Sunday, December 7, 2014

Why Is the Federal Budget Chronically in Deficit?

    The federal government budget of the United States is chronically in deficit.  Almost unimaginably, the federal deficit topped $1 trillion in each of the years 2009-2012.  Total federal debt tops $17 trillion.  Promised federal spending for Social Security and Medicare exceeds projected tax collections by more than $100 trillion!  Since 1940, the federal budget was not in deficit in only eight years.  And in those years of surplus, highly questionable accounting was usually involved.

1)  Why is the federal budget typically in deficit?
2)  What are the real costs and consequences of federal budget deficits?
3)  What could be done to stop systematic deficits and ever-expanding federal debt?

     Democracy, combined with the political institution of majority rule (let's call it MRD for short), has a built-in flaw.  Under MRD, small minorities with much to gain get their way against large majorities with only a little to lose.  The problem is large, concentrated benefits combined with small, dispersed costs.  For example, wheat farmers in Kansas, who each have thousands of dollars in benefits to gain from a wheat price support program, will lobby loud and long for the program, but each of the rest of us, who each have only pennies to lose if wheat support programs become law, will scarcely pay attention at all.  Each of the rest of us won't spend our scarce time and money to fight the farm bill handout to wheat farmers, funded by federal expenditures.  And so it goes with every special interest. 
     Politicians prosper and get reelected by handing out benefits to supporters who finance campaigns.  A wheat farmer in Kansas has every incentive to donate $1,000 to reelect a politician who will vote for wheat price support.  Each of the rest of us are quite unwilling to donate $1,000 to elect a politician who will vote against the program.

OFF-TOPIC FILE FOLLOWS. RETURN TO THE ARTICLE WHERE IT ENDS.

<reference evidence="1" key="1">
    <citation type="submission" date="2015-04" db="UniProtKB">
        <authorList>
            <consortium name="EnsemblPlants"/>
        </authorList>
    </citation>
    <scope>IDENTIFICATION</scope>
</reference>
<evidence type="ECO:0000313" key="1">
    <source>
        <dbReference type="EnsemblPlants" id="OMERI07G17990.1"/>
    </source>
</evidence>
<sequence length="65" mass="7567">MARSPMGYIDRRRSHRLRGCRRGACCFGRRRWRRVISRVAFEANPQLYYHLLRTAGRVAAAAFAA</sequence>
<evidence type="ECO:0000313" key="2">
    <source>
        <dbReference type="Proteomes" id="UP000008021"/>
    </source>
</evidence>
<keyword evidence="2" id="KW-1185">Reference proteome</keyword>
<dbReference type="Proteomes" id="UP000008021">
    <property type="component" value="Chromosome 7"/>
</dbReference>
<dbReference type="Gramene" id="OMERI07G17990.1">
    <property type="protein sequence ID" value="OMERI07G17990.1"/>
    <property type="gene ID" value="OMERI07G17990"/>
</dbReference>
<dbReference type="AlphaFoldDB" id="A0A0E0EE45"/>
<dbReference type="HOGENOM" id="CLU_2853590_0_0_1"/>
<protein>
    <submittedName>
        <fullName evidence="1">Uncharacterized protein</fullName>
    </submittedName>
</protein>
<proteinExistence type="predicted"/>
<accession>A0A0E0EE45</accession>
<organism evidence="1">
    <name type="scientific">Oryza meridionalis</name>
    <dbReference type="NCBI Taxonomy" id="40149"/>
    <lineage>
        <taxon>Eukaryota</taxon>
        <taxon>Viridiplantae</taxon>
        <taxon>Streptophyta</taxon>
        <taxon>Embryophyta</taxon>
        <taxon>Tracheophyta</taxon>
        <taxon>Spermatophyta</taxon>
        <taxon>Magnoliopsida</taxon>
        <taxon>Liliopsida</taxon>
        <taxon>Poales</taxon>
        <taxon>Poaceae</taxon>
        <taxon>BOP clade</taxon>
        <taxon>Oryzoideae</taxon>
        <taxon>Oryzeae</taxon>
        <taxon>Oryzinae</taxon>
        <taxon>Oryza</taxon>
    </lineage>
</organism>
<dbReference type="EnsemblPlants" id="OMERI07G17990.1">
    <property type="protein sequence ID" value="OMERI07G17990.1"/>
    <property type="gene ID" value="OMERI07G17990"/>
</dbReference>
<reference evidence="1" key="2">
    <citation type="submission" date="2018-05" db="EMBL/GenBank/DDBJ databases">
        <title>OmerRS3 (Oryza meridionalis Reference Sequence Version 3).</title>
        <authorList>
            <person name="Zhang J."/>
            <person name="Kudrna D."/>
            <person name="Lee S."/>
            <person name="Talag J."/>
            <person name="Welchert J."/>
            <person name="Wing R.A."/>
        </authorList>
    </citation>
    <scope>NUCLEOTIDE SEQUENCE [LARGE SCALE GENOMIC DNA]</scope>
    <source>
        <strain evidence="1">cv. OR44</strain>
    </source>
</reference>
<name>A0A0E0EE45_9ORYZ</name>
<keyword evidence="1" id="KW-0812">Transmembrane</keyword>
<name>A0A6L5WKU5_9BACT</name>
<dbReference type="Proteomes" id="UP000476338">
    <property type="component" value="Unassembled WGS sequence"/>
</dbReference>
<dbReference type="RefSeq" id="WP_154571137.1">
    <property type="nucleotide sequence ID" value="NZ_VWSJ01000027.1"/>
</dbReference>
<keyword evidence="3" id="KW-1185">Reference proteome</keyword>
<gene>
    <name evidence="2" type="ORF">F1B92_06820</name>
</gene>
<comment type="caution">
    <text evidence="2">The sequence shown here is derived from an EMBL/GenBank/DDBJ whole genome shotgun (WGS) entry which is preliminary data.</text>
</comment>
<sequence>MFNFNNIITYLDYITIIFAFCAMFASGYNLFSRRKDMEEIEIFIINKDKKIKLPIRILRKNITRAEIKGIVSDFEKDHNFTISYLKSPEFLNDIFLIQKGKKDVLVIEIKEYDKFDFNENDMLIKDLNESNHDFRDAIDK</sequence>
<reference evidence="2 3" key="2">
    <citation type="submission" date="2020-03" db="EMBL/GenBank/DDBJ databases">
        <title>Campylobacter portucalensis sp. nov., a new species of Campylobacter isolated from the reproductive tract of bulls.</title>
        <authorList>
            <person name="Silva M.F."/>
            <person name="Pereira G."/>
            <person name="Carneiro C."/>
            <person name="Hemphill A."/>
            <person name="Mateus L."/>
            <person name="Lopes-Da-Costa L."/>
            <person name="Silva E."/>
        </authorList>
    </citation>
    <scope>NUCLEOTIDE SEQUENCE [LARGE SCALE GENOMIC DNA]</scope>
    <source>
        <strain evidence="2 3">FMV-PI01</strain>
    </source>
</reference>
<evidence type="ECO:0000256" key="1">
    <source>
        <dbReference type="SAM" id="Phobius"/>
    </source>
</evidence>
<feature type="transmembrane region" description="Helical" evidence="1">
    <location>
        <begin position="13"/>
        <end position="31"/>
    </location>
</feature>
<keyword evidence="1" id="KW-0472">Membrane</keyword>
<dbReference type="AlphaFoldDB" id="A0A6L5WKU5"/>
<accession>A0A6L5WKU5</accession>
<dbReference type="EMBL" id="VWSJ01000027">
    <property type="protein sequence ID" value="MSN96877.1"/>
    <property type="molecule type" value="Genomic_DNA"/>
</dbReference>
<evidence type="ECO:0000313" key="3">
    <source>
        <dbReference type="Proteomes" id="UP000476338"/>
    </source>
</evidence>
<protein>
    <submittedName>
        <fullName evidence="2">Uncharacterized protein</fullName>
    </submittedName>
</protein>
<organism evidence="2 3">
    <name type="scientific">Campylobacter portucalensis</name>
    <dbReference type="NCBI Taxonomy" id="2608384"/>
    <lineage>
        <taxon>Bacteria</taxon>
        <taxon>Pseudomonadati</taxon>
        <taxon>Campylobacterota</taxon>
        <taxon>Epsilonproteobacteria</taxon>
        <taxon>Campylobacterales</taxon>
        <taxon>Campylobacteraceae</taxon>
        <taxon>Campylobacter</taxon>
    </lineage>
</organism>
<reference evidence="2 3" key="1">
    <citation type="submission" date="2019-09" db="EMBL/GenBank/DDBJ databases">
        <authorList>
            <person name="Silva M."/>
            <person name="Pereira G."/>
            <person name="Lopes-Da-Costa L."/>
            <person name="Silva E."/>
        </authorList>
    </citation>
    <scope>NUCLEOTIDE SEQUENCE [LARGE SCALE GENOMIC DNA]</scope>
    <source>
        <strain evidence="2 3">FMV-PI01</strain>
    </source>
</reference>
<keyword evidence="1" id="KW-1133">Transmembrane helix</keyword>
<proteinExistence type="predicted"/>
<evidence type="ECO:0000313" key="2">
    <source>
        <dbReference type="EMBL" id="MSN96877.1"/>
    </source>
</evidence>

Politicians also prosper and get reelected by voting for laws and policies that produce highly visible short run benefits, but generate costs that are mostly invisible, dispersed across millions of citizens, and deferred to the distant future.  The most obvious and largest examples of this phenomenon is Medicare and the evolving PPACA (a.k.a., Obamacare). 

     Federal expenditures can be financed in just three ways: taxes, borrowing, and money creation.  Politicians' propensity to favor borrowing and money creation is no mystery.  By the way, borrowing is deferred taxes; money creation is the most insidious, least visible, and most widely dispersed form of taxing.  Pernicious and growing federal debt—in America and around the world—really poses no mystery at all.

     The real costs and consequences of ever-rising federal debt are ever-growing command of scarce resources by a small number of politicians instead of by a large number of private individuals.  In EconoBlast, we have often discussed how voluntary exchange (a.k.a., free markets), generate prosperity and social coordination.  We have also learned how centralized control of scarce resources generates concentrated benefits, dispersed costs, and prosperity for special interest minorities. 

     Systematic federal deficits and ever-expanding federal debt could be stopped.  I offer four proposals that would end the problem.  First, the political institution of MRD could be replaced with SMRD—super majority rule democracy.  SMRD would require that no law could be passed by Congress without a 4/5ths majority.  Second, we could prohibit individuals from serving more than a single term in Congress.  Third, we could give Congress a budget constraint, stipulating that the federal government cannot spend more than 20% of the average of the most recent three years nominal GDP. Fourth, we could end creation of new money under the direction of just seven people—the Board of Governors of the Federal Reserve, replacing discretionary monetary policy with a money growth rule.

      With SMRD, very few if any laws could be passed that concentrate benefits on small minorities, but disperse costs across the rest of us.  With single-term members of Congress, special interest groups would lose their incentive to finance campaigns for politicians who promise to butter the bread of the special interest group.  With a federal budget constraint tied to GDP, politicians would have to make choices about how to spend tax dollars, instead of deferring taxes with debt and money creation.  Finally, with a monetary growth rule, the growth rate of the money supply would be limited to a rate that makes inflation impossible and promotes wide-spread social cooperation based on knowledge instead of deception.

     If we the people do not have the persistence to insist on fundamental changes, such as the four proposed above, we should stop complaining and just get used to federal deficit spending with no end in sight.  Each and everyone of us can enforce term limits simply by not voting for an incumbent politician, regardless of who it is.  It's a start.  

     The other three fundamental changes I propose would require the help of Congress, and perhaps even constitutional amendments.  But politicians who will serve but a single term might just become statesmen, instead of career practitioners of cronyism.  It's worth a try.